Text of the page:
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Older people's drinking habits

Historically, older people have tended to drink less than any other age group. Trend data shows a decrease in the proportion of those aged 65 and over consuming alcohol, from 8.7 units per week in 2005 to 8.1 units in 2010. Drinkers aged of 65 and over consumed between 3.4 and 5.6 fewer units per week than the total weekly average (see Figure 1).

Figure 1: Average weekly alcohol consumption (units), by age: 2005–2010 

Source: Office for National Statistics [ONS] (March 2012), Drinking Tables, in 'General Lifestyle Survey, 2010', Table 2.1

 

Proportion of older people drinking in the last week

The proportion of people aged 65 years and over claiming to have consumed alcohol in the last week has been below the overall average for adults of both sexes in recent years (see Figure 2). From 2005 to 2011, fewer women aged 65 years and over drank in the last week than all other age groups [between 42% and 45%]; on average, over half of all females across all age groups reported drinking at least once in the last week. Two-thirds of older males [between 63% and 66%] reported drinking at least once in the last week, consistently lower than the average for all age groups [between 66% and 72%].

Figure 2: Drinking in the last week (%), by age and sex: 2005–2011 

ONS (March 2013), Drinking [Chapter 2], in 'General Lifestyle Survey, 2011', Table 2.1

 

Frequency of youth drinking

Between 2005 and 2011 (see Figure 3), the proportion of older people who consumed alcohol on 5 or more days in the last week has remained consistently above the overall average for adults, suggesting that although they drink fewer units in a single session, they drink more often than all other generations over the entire course of a week. The proportion of 65+ year-old males who drank on 5 or more days in the last week was 24% in 2011, 8 percentage points above the average for all age groups [16%]; the proportion of 65+ year-old females who drank on 5 or more days in the last week is 13%, 4 percentage points below the average for all female age groups [9%].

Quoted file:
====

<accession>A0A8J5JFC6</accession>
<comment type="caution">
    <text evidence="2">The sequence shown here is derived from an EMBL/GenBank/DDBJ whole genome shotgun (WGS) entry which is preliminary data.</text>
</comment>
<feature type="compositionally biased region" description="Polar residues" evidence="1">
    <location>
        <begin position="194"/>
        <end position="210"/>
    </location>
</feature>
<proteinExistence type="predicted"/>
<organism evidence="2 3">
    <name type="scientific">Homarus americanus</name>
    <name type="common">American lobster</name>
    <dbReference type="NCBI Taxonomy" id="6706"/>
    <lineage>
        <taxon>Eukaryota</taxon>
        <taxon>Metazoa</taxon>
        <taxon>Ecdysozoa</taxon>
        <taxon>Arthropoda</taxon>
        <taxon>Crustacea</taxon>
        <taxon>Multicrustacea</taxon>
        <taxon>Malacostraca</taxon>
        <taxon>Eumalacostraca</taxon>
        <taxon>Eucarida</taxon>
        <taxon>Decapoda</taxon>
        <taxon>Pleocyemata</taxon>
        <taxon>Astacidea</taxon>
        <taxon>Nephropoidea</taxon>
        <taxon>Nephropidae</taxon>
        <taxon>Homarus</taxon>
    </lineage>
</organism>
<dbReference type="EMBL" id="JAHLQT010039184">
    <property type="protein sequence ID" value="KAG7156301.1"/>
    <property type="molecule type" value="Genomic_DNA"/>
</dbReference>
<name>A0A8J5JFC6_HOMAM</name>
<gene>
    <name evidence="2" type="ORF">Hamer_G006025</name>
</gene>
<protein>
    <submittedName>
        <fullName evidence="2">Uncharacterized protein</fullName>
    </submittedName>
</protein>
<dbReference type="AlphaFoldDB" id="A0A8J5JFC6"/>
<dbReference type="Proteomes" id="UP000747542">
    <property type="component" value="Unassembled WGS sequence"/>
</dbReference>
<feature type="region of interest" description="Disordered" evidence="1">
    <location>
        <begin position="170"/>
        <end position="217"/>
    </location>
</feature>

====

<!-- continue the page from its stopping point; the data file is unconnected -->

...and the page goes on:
Figure 3: Drinking 5 or more days in the last week (%), by age and sex: 2005–2011 

Source: ONS, Drinking [Chapter 2], in 'GLS, 2011', Table 2.3

 

Drinking above the recommended guidelines

Between 2005 and 2011, the proportion of older people drinking above recommended guidelines has remained significantly below the average for both sexes across all age groups. Over the 6 year period, roughly a fifth of men aged 65 and over [between 20% and 23%] drank above 4 units on at least 1 day in the last week. Between 10% and 14% of women aged 65 and over drank above 3 units on at least 1 day in the last week.

Figure 4: Maximum daily amount above the recommended daily guidelines, 2005–2011

Source: ONS, Drinking [Chapter 2], in 'GLS, 2011', Table 2.2

 

Despite lower levels of alcohol consumption, more older people are admitted to hospital with an alcohol related condition that younger age groups. Figure 6 shows a continual upward trend in alcohol-related admissions to hospitals in England among older people in the last decade. There were over half a million alcohol-related admissions of those 65 and over in 2010 [520,950], more than double the number of admissions in 2002 [197,729].

 

What do older people drink?

ONS figures for Great Britain show that in 2009, Older men were most likely to drink normal strength beers/lagers/ciders and wine, consuming 12.5 and 4.0 units respectively. Older women were most likely to drink wine, with 63% of females aged over 65 years of age consuming an average of 3.7 units per week.

Figure 5: Average weekly consumption of different types of drink, by gender and age, 2009

ONS, Drinking: Adults' behaviour and knowledge in 2009, Table 2.9, in Statistics on Alcohol 2012 (May 2012)